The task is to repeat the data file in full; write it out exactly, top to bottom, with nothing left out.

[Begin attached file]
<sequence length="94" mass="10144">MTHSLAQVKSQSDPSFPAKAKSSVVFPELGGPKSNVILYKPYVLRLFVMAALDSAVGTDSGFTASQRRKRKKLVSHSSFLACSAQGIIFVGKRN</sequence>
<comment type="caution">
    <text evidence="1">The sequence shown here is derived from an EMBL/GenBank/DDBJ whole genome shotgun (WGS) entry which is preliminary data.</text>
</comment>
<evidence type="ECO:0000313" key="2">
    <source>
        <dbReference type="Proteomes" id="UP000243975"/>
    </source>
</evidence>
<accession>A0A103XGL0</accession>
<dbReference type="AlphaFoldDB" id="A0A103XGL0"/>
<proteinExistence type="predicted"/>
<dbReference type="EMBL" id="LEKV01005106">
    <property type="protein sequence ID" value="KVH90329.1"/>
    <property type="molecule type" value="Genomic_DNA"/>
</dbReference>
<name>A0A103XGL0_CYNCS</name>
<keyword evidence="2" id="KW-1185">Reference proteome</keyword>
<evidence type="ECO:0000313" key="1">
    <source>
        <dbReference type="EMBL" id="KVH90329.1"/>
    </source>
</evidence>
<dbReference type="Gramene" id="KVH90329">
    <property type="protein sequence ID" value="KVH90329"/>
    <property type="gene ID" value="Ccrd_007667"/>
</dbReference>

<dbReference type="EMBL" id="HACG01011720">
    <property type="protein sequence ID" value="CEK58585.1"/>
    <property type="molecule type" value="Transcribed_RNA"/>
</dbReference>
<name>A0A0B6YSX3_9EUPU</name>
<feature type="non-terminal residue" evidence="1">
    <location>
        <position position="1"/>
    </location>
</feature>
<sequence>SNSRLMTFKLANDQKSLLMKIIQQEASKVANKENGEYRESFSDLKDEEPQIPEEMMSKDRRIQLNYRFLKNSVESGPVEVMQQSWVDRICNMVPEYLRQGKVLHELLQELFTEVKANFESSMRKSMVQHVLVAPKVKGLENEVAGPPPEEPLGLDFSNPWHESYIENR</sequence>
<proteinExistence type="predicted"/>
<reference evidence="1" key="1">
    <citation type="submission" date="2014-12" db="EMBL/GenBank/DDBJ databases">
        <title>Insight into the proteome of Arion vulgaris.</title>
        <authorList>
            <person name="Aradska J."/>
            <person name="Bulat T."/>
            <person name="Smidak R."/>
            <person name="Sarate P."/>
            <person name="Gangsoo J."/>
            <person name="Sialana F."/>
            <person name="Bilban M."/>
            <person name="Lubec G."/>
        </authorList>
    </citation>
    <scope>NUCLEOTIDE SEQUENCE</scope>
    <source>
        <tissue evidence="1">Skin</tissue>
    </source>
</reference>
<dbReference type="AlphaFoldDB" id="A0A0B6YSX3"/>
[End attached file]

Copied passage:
<sequence length="94" mass="10144">MTHSLAQVKSQSDPSFPAKAKSSVVFPELGGPKSNVILYKPYVLRLFVMAALDSAVGTDSGFTASQRRKRKKLVSHSSFLACSAQGIIFVGKRN</sequence>
<comment type="caution">
    <text evidence="1">The sequence shown here is derived from an EMBL/GenBank/DDBJ whole genome shotgun (WGS) entry which is preliminary data.</text>
</comment>
<evidence type="ECO:0000313" key="2">
    <source>
        <dbReference type="Proteomes" id="UP000243975"/>
    </source>
</evidence>
<accession>A0A103XGL0</accession>
<dbReference type="AlphaFoldDB" id="A0A103XGL0"/>
<proteinExistence type="predicted"/>
<dbReference type="EMBL" id="LEKV01005106">
    <property type="protein sequence ID" value="KVH90329.1"/>
    <property type="molecule type" value="Genomic_DNA"/>
</dbReference>
<name>A0A103XGL0_CYNCS</name>
<keyword evidence="2" id="KW-1185">Reference proteome</keyword>
<evidence type="ECO:0000313" key="1">
    <source>
        <dbReference type="EMBL" id="KVH90329.1"/>
    </source>
</evidence>
<dbReference type="Gramene" id="KVH90329">
    <property type="protein sequence ID" value="KVH90329"/>
    <property type="gene ID" value="Ccrd_007667"/>
</dbReference>

<dbReference type="EMBL" id="HACG01011720">
    <property type="protein sequence ID" value="CEK58585.1"/>
    <property type="molecule type" value="Transcribed_RNA"/>
</dbReference>
<name>A0A0B6YSX3_9EUPU</name>
<feature type="non-terminal residue" evidence="1">
    <location>
        <position position="1"/>
    </location>
</feature>
<sequence>SNSRLMTFKLANDQKSLLMKIIQQEASKVANKENGEYRESFSDLKDEEPQIPEEMMSKDRRIQLNYRFLKNSVESGPVEVMQQSWVDRICNMVPEYLRQGKVLHELLQELFTEVKANFESSMRKSMVQHVLVAPKVKGLENEVAGPPPEEPLGLDFSNPWHESYIENR</sequence>
<proteinExistence type="predicted"/>
<reference evidence="1" key="1">
    <citation type="submission" date="2014-12" db="EMBL/GenBank/DDBJ databases">
        <title>Insight into the proteome of Arion vulgaris.</title>
        <authorList>
            <person name="Aradska J."/>
            <person name="Bulat T."/>
            <person name="Smidak R."/>
            <person name="Sarate P."/>
            <person name="Gangsoo J."/>
            <person name="Sialana F."/>
            <person name="Bilban M."/>
            <person name="Lubec G."/>
        </authorList>
    </citation>
    <scope>NUCLEOTIDE SEQUENCE</scope>
    <source>
        <tissue evidence="1">Skin</tissue>
    </source>
</reference>
<dbReference type="AlphaFoldDB" id="A0A0B6YSX3"/>